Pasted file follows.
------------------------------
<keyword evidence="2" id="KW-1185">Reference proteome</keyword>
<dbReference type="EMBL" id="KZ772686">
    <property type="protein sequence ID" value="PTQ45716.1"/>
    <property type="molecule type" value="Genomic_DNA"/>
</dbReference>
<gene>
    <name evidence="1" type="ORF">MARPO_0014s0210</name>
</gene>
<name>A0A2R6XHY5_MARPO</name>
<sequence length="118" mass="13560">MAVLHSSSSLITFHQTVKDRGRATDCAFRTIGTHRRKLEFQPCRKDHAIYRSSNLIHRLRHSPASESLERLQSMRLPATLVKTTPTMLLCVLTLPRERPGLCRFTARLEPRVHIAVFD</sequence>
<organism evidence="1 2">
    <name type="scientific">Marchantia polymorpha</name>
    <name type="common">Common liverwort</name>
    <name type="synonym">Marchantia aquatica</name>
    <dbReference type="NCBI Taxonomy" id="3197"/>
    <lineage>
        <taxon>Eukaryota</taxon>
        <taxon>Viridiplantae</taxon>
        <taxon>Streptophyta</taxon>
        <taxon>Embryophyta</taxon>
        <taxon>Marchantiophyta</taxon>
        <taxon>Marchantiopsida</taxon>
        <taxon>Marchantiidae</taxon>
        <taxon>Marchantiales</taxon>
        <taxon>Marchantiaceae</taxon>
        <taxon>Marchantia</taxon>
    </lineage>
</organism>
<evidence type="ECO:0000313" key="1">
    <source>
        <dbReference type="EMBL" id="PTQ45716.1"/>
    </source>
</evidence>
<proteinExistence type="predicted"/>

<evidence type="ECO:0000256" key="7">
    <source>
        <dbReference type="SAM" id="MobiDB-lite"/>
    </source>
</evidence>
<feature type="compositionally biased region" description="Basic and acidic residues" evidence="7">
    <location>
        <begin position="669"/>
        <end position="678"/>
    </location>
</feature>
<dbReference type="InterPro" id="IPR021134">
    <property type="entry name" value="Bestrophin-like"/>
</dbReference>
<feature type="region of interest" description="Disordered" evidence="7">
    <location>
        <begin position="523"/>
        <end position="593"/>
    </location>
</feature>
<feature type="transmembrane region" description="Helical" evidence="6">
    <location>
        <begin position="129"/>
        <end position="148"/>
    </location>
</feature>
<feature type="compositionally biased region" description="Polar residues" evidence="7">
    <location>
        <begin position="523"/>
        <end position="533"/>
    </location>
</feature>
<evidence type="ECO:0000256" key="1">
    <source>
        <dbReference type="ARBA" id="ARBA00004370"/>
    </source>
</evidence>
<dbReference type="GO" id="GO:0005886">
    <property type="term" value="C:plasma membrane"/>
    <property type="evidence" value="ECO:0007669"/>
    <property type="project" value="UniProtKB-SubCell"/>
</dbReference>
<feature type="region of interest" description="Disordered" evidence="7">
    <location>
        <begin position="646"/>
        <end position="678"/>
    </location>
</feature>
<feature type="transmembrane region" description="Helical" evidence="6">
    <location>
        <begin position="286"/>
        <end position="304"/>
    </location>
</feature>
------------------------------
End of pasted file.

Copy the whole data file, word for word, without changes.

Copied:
<keyword evidence="2" id="KW-1185">Reference proteome</keyword>
<dbReference type="EMBL" id="KZ772686">
    <property type="protein sequence ID" value="PTQ45716.1"/>
    <property type="molecule type" value="Genomic_DNA"/>
</dbReference>
<gene>
    <name evidence="1" type="ORF">MARPO_0014s0210</name>
</gene>
<name>A0A2R6XHY5_MARPO</name>
<sequence length="118" mass="13560">MAVLHSSSSLITFHQTVKDRGRATDCAFRTIGTHRRKLEFQPCRKDHAIYRSSNLIHRLRHSPASESLERLQSMRLPATLVKTTPTMLLCVLTLPRERPGLCRFTARLEPRVHIAVFD</sequence>
<organism evidence="1 2">
    <name type="scientific">Marchantia polymorpha</name>
    <name type="common">Common liverwort</name>
    <name type="synonym">Marchantia aquatica</name>
    <dbReference type="NCBI Taxonomy" id="3197"/>
    <lineage>
        <taxon>Eukaryota</taxon>
        <taxon>Viridiplantae</taxon>
        <taxon>Streptophyta</taxon>
        <taxon>Embryophyta</taxon>
        <taxon>Marchantiophyta</taxon>
        <taxon>Marchantiopsida</taxon>
        <taxon>Marchantiidae</taxon>
        <taxon>Marchantiales</taxon>
        <taxon>Marchantiaceae</taxon>
        <taxon>Marchantia</taxon>
    </lineage>
</organism>
<evidence type="ECO:0000313" key="1">
    <source>
        <dbReference type="EMBL" id="PTQ45716.1"/>
    </source>
</evidence>
<proteinExistence type="predicted"/>

<evidence type="ECO:0000256" key="7">
    <source>
        <dbReference type="SAM" id="MobiDB-lite"/>
    </source>
</evidence>
<feature type="compositionally biased region" description="Basic and acidic residues" evidence="7">
    <location>
        <begin position="669"/>
        <end position="678"/>
    </location>
</feature>
<dbReference type="InterPro" id="IPR021134">
    <property type="entry name" value="Bestrophin-like"/>
</dbReference>
<feature type="region of interest" description="Disordered" evidence="7">
    <location>
        <begin position="523"/>
        <end position="593"/>
    </location>
</feature>
<feature type="transmembrane region" description="Helical" evidence="6">
    <location>
        <begin position="129"/>
        <end position="148"/>
    </location>
</feature>
<feature type="compositionally biased region" description="Polar residues" evidence="7">
    <location>
        <begin position="523"/>
        <end position="533"/>
    </location>
</feature>
<evidence type="ECO:0000256" key="1">
    <source>
        <dbReference type="ARBA" id="ARBA00004370"/>
    </source>
</evidence>
<dbReference type="GO" id="GO:0005886">
    <property type="term" value="C:plasma membrane"/>
    <property type="evidence" value="ECO:0007669"/>
    <property type="project" value="UniProtKB-SubCell"/>
</dbReference>
<feature type="region of interest" description="Disordered" evidence="7">
    <location>
        <begin position="646"/>
        <end position="678"/>
    </location>
</feature>
<feature type="transmembrane region" description="Helical" evidence="6">
    <location>
        <begin position="286"/>
        <end position="304"/>
    </location>
</feature>